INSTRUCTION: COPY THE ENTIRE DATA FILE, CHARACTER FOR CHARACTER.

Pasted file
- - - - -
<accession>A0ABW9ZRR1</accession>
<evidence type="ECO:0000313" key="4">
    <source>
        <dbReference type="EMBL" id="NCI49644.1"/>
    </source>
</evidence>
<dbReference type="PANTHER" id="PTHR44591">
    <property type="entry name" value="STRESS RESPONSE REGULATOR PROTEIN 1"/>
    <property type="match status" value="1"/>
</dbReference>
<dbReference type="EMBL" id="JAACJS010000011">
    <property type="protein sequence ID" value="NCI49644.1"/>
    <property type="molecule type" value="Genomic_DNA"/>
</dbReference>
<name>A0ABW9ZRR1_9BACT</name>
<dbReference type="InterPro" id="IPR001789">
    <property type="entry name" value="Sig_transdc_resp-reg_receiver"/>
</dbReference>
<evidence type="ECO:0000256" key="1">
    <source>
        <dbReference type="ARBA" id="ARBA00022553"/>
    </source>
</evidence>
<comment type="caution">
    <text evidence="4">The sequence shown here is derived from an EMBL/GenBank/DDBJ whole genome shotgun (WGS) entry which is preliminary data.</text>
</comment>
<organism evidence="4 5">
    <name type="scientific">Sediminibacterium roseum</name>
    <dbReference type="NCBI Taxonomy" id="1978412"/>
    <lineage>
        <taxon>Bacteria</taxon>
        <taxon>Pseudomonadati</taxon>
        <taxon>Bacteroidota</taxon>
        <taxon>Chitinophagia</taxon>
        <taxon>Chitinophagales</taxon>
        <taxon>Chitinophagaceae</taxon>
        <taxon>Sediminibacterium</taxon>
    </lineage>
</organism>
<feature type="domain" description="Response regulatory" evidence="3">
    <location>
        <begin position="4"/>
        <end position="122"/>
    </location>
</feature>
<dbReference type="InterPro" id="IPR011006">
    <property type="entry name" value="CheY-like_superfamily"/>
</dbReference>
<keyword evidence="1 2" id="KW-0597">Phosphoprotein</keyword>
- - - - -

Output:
<accession>A0ABW9ZRR1</accession>
<evidence type="ECO:0000313" key="4">
    <source>
        <dbReference type="EMBL" id="NCI49644.1"/>
    </source>
</evidence>
<dbReference type="PANTHER" id="PTHR44591">
    <property type="entry name" value="STRESS RESPONSE REGULATOR PROTEIN 1"/>
    <property type="match status" value="1"/>
</dbReference>
<dbReference type="EMBL" id="JAACJS010000011">
    <property type="protein sequence ID" value="NCI49644.1"/>
    <property type="molecule type" value="Genomic_DNA"/>
</dbReference>
<name>A0ABW9ZRR1_9BACT</name>
<dbReference type="InterPro" id="IPR001789">
    <property type="entry name" value="Sig_transdc_resp-reg_receiver"/>
</dbReference>
<evidence type="ECO:0000256" key="1">
    <source>
        <dbReference type="ARBA" id="ARBA00022553"/>
    </source>
</evidence>
<comment type="caution">
    <text evidence="4">The sequence shown here is derived from an EMBL/GenBank/DDBJ whole genome shotgun (WGS) entry which is preliminary data.</text>
</comment>
<organism evidence="4 5">
    <name type="scientific">Sediminibacterium roseum</name>
    <dbReference type="NCBI Taxonomy" id="1978412"/>
    <lineage>
        <taxon>Bacteria</taxon>
        <taxon>Pseudomonadati</taxon>
        <taxon>Bacteroidota</taxon>
        <taxon>Chitinophagia</taxon>
        <taxon>Chitinophagales</taxon>
        <taxon>Chitinophagaceae</taxon>
        <taxon>Sediminibacterium</taxon>
    </lineage>
</organism>
<feature type="domain" description="Response regulatory" evidence="3">
    <location>
        <begin position="4"/>
        <end position="122"/>
    </location>
</feature>
<dbReference type="InterPro" id="IPR011006">
    <property type="entry name" value="CheY-like_superfamily"/>
</dbReference>
<keyword evidence="1 2" id="KW-0597">Phosphoprotein</keyword>